Rankings and lists. Lists and rankings. It is the stuff of every NFL offseason, normal ones and -- like this one -- entirely abnormal ones. I have seen a slew of these lately that involve the New York Giants. Rather than react each and every time I see one of these mostly meaningless lists, here is a summary of what I have come across lately.
NFL.com news: Making a case: Eli Manning heads list of 'Top 100' snubs
Quarterback Eli Manning and defensive end Osi Umenyiora did not make the NFL Network Top 100. A pair of NFL.com analysts tell you why they should have.
Pat Kirwan on Manning:
I said it before, and I'll say it again: Eli Manning should have been in the "Top 100."
Sure, he threw 25 interceptions last season, but he also was tied for being the least-sacked quarterback in the NFL because he gets rid of the ball. Oh, and he wins games for the New York Giants. He threw more touchdown passes than Michael Vick, Josh Freeman, Ben Roethlisberger, Philip Rivers and Aaron Rodgers, all of whom were on the list.
Jason La Canfora on Umenyiora:
I have a hard time believing Osi Umenyiora isn't one of the top 100 players in the game. Whenever he has been healthy, he has posted double-digit sacks. He's also coming off a season in which he set an NFL record for forced fumbles.
Umenyiora excels as a commodity in short supply in the league -- getting after the passer -- and he creates plays that can shift momentum in favor of the Giants. Say what you want about Umenyiora's issues against the run, but the Giants have found ways to use him very effectively over the years.
You can't tell me there are 100 players better at what they do than Umenyiora is at what he does to leave him off this list.
I have to agree on both counts. Especially when Donovan McNabb was on this list. Eli belongs, and Umenyiora is a game-changer, and each team around the league only has a few of those guys.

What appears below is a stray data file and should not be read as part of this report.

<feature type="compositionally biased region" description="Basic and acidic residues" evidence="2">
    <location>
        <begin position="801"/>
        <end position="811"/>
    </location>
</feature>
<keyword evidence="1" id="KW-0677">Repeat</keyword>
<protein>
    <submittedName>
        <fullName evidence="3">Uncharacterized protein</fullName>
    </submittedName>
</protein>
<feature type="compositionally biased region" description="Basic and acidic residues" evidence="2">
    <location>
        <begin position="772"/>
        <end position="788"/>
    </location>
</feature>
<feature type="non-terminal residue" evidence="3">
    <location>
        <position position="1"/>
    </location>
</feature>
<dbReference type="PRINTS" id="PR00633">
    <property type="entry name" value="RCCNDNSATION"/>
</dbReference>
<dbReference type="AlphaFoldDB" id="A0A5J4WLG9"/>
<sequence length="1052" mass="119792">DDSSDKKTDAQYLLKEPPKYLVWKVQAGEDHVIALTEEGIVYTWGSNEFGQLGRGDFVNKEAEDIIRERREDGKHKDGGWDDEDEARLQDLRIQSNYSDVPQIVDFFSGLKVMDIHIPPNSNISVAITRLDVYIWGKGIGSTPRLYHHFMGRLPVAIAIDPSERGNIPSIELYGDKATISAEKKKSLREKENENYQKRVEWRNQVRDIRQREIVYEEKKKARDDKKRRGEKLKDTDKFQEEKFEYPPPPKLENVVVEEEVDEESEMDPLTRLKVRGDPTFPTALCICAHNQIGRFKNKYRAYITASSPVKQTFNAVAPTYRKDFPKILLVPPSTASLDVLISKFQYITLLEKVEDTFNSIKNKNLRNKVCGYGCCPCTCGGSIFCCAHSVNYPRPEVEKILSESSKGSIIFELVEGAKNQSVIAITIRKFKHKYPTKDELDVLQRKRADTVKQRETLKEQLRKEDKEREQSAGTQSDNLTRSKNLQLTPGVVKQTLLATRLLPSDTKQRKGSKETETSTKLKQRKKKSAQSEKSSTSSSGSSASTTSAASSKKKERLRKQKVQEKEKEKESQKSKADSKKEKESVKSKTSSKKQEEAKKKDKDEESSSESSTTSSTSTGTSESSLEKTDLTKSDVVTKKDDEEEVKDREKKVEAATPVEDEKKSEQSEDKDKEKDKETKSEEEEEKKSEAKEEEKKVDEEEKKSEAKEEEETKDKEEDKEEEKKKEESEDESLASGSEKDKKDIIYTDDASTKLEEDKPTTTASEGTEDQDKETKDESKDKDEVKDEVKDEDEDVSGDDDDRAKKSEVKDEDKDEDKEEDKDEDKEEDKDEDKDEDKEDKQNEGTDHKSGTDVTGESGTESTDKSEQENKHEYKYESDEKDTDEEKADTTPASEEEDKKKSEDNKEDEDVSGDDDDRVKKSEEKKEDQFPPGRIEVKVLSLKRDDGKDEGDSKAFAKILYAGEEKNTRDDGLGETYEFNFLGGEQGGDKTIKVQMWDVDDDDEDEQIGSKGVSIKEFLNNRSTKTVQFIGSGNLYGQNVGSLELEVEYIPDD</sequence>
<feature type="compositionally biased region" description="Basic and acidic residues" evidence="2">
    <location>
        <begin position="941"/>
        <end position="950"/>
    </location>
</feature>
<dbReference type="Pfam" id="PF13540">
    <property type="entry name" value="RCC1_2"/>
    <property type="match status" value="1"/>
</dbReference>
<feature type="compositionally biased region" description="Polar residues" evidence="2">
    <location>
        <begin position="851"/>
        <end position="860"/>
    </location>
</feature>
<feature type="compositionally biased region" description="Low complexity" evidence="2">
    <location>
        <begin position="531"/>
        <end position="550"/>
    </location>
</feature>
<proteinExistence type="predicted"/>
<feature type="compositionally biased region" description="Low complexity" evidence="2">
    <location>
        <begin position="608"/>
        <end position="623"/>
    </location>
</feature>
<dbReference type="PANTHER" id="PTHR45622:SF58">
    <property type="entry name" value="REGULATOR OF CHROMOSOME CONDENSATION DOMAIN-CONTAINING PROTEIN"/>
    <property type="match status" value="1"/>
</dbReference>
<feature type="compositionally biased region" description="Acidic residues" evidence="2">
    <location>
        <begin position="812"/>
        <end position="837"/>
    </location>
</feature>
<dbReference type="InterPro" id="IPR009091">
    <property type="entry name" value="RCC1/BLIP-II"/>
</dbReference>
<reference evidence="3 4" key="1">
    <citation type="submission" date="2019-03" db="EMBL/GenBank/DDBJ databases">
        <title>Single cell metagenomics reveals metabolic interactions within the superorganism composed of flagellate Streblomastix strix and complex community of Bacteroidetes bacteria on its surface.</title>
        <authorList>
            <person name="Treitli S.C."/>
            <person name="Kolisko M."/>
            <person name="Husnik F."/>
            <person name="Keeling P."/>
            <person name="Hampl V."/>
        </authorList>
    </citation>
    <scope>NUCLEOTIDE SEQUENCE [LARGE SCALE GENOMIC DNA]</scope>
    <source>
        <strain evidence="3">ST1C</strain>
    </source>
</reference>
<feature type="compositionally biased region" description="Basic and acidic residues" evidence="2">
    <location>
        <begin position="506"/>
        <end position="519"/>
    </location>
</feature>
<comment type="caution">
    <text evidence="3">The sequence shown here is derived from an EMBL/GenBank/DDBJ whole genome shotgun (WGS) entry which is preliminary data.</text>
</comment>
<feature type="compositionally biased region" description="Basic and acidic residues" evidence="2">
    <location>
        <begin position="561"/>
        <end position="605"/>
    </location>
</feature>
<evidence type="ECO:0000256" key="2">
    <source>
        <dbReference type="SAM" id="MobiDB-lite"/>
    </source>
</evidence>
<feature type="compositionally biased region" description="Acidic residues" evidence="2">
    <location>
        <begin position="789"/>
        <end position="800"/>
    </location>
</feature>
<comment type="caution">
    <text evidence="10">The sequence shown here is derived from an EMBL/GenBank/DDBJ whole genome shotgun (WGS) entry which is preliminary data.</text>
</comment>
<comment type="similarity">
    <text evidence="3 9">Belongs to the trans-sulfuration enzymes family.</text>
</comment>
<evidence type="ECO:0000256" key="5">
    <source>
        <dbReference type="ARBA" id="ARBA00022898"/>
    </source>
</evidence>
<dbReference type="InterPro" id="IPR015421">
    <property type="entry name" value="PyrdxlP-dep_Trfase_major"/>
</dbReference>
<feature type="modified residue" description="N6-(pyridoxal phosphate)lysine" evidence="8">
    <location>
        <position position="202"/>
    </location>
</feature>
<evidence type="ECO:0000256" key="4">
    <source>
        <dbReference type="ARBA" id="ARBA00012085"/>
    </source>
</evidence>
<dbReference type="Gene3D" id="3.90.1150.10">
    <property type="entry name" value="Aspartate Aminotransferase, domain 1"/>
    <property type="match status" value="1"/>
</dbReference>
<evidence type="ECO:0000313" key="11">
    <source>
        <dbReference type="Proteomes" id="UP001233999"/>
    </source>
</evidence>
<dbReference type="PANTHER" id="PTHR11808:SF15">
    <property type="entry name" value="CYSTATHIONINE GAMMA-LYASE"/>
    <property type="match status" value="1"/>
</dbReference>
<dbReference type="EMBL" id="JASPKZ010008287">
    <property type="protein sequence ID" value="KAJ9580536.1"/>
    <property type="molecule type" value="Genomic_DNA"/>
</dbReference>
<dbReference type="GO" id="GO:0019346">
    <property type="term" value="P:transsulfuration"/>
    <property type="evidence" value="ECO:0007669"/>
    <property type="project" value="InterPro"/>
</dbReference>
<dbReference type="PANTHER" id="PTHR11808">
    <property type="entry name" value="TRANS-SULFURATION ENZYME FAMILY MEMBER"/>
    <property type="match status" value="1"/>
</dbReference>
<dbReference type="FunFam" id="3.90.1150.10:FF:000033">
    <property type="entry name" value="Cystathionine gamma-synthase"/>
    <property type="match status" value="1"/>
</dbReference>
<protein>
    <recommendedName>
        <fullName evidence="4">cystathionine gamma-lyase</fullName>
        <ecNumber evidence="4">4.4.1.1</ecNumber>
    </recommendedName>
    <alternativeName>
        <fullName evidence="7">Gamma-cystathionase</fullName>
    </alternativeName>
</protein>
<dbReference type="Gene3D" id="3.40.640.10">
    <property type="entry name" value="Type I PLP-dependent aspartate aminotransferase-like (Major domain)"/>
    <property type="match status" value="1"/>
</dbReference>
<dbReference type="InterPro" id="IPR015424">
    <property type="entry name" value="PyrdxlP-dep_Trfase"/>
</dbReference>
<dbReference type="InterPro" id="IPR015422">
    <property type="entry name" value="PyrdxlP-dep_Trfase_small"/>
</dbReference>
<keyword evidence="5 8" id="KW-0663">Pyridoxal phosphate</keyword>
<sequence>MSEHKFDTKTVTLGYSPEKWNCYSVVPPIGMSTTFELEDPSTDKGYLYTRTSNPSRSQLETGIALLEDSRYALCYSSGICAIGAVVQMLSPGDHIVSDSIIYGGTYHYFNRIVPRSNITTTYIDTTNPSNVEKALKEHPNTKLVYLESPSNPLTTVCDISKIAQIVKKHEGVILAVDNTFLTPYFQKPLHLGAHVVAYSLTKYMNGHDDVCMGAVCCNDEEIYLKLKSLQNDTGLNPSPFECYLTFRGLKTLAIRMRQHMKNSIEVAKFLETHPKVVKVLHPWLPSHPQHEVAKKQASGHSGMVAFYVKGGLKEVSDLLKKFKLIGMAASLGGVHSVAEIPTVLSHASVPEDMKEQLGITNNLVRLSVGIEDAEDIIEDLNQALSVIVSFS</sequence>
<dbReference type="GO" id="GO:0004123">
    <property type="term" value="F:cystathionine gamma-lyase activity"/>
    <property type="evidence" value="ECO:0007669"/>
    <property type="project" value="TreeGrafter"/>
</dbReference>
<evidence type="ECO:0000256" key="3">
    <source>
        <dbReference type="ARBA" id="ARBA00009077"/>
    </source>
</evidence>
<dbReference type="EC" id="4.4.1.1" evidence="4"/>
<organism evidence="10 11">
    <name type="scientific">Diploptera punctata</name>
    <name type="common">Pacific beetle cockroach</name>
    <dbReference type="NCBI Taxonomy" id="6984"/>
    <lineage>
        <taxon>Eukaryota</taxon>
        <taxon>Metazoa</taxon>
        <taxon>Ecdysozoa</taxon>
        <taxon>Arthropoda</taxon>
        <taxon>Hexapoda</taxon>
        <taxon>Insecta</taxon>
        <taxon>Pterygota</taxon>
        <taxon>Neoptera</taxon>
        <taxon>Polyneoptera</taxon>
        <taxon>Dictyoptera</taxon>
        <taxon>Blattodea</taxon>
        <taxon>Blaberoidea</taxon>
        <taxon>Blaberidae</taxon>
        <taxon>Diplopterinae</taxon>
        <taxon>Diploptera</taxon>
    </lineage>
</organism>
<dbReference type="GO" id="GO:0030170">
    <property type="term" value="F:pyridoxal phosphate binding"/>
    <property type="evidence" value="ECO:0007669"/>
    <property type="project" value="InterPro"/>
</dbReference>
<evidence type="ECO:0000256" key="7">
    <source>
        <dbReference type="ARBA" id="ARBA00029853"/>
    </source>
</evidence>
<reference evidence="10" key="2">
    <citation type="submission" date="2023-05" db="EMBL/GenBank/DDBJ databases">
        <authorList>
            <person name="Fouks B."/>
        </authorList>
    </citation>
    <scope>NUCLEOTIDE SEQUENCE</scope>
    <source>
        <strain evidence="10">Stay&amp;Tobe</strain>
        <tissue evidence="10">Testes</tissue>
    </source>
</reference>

Top 10 Quarterbacks in N.F.L. - NYTimes.com
Tom Brady tops the list again, but his lead over other elite quarterbacks is small. Eli Manning checks in at No. 7 according to the NYT.
An unheralded trait of an elite quarterback is the ability to help wide receivers overachieve. Younger Brother has done that the past several years.
The Times, incidentally, put together lists of the top 10 players at several positions. I have a hard time believing that Hakeem Nicks is not a top 10 wide receiver. If he isn't right now, he will be by the end of the upcoming season if he stays healthy.
Making the Grade: 4-3 Defensive Ends | ProFootballFocus.com
PFF ranks Justin Tuck No. 6 in the NFL among 4-3 defensive ends. I might argue for pushing him up one spot, maybe two, on this list. Really, though, I think this is just about right.
Tuck is another player who doesn’t fall into the elite pass rusher category, but he’s more than good enough at that, and so complete that he was always going to finish high up this list, despite bettling a shoulder injury that you’d expect would have impacted him more. Where Tuck has really excelled is in run defense, showing a non-stop motor on every play and finishing with our third highest grade in this respect. The Giants have a number of defensive ends who can get to the quarterback, but only one who can do it all.